|happy go lucky
||[May. 3rd, 2008|12:09 am]
Historical Origins of English Words and Phrases
happy go lucky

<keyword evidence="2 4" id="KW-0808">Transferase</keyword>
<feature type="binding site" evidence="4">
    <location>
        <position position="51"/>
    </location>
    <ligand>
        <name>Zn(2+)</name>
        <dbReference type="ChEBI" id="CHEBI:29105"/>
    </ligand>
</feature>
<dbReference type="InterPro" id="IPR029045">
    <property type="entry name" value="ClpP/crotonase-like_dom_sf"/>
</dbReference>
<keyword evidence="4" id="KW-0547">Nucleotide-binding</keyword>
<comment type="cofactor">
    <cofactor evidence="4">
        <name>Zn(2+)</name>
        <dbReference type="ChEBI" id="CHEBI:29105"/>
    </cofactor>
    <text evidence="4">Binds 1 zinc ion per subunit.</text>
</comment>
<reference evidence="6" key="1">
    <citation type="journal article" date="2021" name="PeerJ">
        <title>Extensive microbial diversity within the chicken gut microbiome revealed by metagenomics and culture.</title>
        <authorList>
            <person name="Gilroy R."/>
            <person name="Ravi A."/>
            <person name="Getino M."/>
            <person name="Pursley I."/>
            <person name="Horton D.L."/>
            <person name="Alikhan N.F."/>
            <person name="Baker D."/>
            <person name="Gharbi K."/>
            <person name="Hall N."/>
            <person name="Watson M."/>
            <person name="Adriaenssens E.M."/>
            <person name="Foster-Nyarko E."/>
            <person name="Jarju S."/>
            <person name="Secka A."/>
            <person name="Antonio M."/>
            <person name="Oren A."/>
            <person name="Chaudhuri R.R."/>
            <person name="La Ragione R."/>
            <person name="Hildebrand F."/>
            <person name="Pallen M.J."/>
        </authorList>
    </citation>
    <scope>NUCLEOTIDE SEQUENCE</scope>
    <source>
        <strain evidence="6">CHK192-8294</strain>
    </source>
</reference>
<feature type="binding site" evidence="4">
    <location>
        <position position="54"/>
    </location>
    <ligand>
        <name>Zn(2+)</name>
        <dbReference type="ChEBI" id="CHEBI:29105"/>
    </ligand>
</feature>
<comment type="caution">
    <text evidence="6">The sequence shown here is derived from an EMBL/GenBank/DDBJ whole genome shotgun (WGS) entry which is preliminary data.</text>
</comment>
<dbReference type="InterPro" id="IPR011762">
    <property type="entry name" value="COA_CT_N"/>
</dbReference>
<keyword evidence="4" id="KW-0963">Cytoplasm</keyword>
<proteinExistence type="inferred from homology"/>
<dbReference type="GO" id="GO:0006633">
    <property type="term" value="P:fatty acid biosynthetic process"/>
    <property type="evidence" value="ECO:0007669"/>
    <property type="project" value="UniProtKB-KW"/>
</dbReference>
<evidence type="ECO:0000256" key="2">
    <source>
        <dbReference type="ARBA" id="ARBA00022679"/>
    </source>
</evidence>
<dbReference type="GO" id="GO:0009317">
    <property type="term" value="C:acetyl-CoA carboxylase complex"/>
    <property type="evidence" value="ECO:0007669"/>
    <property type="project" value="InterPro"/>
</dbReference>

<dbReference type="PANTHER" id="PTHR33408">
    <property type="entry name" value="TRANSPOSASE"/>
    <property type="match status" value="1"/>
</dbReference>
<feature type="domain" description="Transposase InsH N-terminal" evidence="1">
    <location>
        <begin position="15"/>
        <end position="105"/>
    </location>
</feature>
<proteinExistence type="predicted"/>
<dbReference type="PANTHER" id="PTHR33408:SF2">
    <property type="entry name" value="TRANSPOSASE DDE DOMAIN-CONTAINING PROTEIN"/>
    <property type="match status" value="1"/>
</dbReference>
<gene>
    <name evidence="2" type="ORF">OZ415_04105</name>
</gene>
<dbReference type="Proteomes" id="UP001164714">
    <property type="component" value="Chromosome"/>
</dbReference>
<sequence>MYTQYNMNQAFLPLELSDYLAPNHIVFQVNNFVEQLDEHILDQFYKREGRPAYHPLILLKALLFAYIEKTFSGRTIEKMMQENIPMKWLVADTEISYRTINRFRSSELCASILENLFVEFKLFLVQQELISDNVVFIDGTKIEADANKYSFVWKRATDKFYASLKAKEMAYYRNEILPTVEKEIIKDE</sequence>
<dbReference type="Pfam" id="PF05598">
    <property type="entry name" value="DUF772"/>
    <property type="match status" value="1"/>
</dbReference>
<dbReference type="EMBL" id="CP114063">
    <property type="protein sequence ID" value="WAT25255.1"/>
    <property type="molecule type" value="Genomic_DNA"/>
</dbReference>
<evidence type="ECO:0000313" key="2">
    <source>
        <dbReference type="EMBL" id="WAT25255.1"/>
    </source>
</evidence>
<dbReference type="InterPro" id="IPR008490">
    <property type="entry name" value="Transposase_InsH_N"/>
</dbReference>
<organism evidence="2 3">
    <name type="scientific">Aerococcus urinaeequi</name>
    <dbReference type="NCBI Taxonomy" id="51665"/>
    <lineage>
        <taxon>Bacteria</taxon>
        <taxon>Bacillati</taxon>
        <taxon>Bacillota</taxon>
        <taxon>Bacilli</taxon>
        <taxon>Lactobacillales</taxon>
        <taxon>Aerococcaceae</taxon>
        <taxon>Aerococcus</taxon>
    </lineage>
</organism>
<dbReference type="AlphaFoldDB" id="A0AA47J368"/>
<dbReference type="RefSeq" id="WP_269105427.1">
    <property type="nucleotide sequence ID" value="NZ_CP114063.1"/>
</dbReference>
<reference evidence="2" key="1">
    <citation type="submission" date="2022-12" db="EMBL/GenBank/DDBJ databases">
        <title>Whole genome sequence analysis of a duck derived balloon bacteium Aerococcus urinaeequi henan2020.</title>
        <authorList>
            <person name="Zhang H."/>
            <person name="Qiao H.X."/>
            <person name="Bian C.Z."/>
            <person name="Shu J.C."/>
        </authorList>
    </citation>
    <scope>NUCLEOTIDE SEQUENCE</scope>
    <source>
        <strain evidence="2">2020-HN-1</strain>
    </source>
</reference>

-In its early life, this phrase was used to describe something that was haphazard or simply left up to chance. Scholars do not have an exact date of origin, but there are records of it being used in England starting at least in the 17th century. For instance, in 1699 CE, there is a recording from Sir Thomas Morgan entitled 'A True and Just Relation of Major General Sir Thomas Morgan's Progress in France and Flanders with the Six English in the Years 1657 and 1658 at the Taking of Dunkirk and Other Important Places' (found in Edward Arber's 1896 An English Garner) that includes the phrase: "The Redcoats cried, 'Shall we fall in order, or go happy-go-lucky?" With its modern sense of 'without any cares, unconcerned,' the phrase was first used in the mid-19th century. One of the first known recordings comes from Herman Melville's famous Moby Dick (1851) in which he writes: "A happy-go-lucky; neither craven nor valiant."